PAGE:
Yom Kippur

Recent & Upcoming Yom Kippur Dates

The day of Yom Kippur does not begin until sunset on the specified beginning
date and ends at nightfall on the ending date.

2024:   October 11th – October 12th

2025:   October 1st – October 2nd

2026:   September 20th – September 21st

The History

According to rabbinic tradition, Yom Kippur, also known as the Day of Atonement, commemorates Moses' announcement of forgiveness to the people upon descending with the second set of tablets, establishing it as a permanent holiday of forgiveness in the Torah. Yom Kippur is one of the holiest days in the Jewish calendar.

It was the day when the High Priest would enter the Holy of Holies in the Temple to offer sacrifices and pray for the forgiveness of the people's sins. The rituals and practices of Yom Kippur, including fasting and prayer, are rooted in biblical traditions outlined in the Torah, particularly in Leviticus 16.

The People

Moses – a prophet who announced G-d's forgiveness to the people upon descending with the second set of tablets containing the ten commandments.

The Traditions

Yom Kippur is part of the High Holy Days, which begin with Rosh Hashanah.

Prayer Fasting – Jews traditionally observe a 25-hour fast, from sunset to sunset. Five prayer services are held over the course of the day.

Synagogue – Many Jews spend most of the day in synagogue.

Rest – Work is forbidden during Yom Kippur.

Shofar Announcement – The shofar is blown to mark the end of the fast which traditionally ends with a festive meal.

The Food

Yom Kippur is observed with fasting and rest. The fast is traditionally broken in the evening with light dairy, fish, or egg dishes.

Meat Kreplach – the wrapping of the dough is said to symbolize the protection and mercy shown on the holiday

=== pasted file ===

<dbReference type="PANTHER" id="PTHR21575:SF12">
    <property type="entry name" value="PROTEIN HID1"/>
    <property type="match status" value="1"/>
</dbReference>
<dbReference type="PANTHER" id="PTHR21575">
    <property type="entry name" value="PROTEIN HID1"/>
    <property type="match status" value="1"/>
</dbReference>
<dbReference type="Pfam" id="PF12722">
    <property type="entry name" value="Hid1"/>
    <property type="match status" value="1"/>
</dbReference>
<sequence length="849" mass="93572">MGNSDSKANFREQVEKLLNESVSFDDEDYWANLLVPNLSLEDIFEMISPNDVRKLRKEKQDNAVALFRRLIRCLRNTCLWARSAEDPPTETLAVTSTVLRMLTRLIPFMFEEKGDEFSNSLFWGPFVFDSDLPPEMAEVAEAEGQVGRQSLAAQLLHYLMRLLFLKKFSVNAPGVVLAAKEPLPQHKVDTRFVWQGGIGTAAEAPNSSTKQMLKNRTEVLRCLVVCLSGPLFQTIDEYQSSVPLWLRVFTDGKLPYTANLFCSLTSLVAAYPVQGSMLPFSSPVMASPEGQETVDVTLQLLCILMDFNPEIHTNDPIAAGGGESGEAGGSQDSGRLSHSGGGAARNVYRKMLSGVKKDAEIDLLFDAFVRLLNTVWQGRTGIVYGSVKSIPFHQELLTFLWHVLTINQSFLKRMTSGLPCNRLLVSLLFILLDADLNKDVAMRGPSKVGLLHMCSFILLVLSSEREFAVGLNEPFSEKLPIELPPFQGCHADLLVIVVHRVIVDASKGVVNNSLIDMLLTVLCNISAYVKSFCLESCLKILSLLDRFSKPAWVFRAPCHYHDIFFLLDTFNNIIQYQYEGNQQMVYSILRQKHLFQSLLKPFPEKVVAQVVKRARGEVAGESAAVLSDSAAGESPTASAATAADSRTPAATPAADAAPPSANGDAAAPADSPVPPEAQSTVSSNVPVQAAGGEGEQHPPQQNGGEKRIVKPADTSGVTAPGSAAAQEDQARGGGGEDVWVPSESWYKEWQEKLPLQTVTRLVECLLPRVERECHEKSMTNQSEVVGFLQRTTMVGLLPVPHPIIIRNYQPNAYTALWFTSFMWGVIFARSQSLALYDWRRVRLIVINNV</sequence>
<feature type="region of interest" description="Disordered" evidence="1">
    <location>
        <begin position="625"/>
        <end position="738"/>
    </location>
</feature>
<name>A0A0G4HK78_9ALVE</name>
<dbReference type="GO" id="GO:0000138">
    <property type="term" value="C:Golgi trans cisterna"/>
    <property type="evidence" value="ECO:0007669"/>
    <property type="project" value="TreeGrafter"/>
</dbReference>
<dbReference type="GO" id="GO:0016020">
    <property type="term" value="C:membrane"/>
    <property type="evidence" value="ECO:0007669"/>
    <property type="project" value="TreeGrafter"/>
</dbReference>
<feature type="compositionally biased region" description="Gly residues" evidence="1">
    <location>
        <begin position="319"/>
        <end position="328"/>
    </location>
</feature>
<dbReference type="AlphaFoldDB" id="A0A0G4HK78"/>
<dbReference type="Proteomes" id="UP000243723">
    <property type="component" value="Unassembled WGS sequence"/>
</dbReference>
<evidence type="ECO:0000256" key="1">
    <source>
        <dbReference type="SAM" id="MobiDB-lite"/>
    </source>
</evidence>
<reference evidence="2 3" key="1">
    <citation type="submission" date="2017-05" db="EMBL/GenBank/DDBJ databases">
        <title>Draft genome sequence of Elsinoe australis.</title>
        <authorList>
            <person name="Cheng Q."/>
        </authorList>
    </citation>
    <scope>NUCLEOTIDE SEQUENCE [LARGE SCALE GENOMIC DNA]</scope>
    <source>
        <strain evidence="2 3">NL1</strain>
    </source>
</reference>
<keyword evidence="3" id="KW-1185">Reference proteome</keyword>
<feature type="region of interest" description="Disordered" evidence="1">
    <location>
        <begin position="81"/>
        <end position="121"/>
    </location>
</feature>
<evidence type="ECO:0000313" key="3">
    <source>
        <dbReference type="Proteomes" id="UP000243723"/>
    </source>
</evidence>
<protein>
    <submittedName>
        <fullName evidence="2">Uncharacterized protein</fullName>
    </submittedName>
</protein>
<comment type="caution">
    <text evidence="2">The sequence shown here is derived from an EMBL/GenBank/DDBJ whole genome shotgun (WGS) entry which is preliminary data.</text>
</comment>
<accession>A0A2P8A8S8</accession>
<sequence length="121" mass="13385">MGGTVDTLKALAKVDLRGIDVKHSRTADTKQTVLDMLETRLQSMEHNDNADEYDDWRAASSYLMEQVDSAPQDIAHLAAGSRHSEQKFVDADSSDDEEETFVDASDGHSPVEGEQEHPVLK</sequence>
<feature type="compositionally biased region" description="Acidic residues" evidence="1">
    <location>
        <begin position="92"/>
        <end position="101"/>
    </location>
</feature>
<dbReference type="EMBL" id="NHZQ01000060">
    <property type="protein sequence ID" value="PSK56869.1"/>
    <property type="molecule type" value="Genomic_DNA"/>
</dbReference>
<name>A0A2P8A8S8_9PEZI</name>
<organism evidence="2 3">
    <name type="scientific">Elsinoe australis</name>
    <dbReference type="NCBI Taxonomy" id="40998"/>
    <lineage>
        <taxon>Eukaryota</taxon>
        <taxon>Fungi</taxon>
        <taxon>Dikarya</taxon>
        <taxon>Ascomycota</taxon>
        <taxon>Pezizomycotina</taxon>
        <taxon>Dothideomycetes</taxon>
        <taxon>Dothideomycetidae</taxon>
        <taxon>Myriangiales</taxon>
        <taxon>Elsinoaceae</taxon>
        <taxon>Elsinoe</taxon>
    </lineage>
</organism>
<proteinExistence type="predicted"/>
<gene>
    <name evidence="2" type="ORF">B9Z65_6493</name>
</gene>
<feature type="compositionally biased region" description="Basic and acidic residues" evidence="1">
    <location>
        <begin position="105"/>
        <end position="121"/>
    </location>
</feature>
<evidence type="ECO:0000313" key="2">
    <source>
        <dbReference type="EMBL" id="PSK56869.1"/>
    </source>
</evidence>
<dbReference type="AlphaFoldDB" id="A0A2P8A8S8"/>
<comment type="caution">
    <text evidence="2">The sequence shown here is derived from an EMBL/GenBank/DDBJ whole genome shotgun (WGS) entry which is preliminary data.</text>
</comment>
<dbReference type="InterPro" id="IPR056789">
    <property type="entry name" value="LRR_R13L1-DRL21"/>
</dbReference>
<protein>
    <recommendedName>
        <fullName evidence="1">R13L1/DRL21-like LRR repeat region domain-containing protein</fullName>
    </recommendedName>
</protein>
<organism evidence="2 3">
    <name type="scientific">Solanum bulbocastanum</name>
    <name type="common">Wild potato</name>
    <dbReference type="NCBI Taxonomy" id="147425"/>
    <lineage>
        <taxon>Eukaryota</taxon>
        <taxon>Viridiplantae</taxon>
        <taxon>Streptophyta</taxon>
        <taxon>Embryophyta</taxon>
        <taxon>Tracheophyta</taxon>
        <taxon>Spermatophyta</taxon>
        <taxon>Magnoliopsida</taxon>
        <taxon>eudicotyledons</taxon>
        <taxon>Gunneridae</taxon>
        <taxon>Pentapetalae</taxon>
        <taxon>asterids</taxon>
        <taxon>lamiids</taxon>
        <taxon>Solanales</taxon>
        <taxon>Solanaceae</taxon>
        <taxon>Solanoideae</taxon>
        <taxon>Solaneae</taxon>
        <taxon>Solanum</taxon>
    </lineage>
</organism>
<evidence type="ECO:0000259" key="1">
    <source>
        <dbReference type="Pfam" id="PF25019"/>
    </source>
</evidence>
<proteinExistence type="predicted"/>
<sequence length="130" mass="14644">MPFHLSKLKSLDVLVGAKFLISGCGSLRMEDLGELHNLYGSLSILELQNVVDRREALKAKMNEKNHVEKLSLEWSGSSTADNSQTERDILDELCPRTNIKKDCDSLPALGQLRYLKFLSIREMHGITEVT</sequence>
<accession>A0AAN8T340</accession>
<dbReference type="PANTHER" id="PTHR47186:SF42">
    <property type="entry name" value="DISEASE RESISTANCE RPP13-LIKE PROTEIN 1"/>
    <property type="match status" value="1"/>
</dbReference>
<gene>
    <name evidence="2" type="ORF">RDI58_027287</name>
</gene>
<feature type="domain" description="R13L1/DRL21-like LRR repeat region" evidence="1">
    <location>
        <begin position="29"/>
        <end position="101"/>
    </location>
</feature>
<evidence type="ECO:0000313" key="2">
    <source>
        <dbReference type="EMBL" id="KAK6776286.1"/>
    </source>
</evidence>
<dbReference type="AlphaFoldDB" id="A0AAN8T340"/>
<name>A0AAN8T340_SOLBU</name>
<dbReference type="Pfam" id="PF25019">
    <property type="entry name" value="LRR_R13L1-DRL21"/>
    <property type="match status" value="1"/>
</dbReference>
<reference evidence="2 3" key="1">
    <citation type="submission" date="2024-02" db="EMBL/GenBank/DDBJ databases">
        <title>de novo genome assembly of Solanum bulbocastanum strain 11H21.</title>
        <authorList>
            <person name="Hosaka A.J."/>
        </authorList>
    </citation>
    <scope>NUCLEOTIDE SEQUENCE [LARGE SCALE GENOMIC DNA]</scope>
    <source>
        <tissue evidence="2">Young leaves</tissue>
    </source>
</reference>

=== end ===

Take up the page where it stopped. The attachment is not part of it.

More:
Cheese blintzes - A soft and comforting traditional Jewish dish that's often served with other dairy foods after breaking the fast

Challah bread - A staple of many Jewish holidays, including Yom Kippur, and is often the first food eaten to break the fast

Harira Soup - A hearty soup that's full of protein and complex carbohydrates, making it an ideal pre-fast meal

Honey Cake - Traditionally served on Rosh Hashanah, this cake can also be eaten on Yom Kippur and the flavor improves over time if stored in a plastic bag for a couple of days

"Kol Nidre" Proclamation for Yom Kippur:

All vows, and prohibitions, and oaths, and consecrations, that we may vow, or swear, or consecrate, or prohibit upon ourselves, from the previous Day of Atonement until this Day of Atonement and from this Day of Atonement until the Day of Atonement that will come for our benefit. Regarding all of them, we repudiate them. All of them are undone, abandoned, cancelled, null and void, not in force, and not in effect. Our vows are no longer vows, and our prohibitions are no
longer prohibitions, and our oaths are no longer oaths.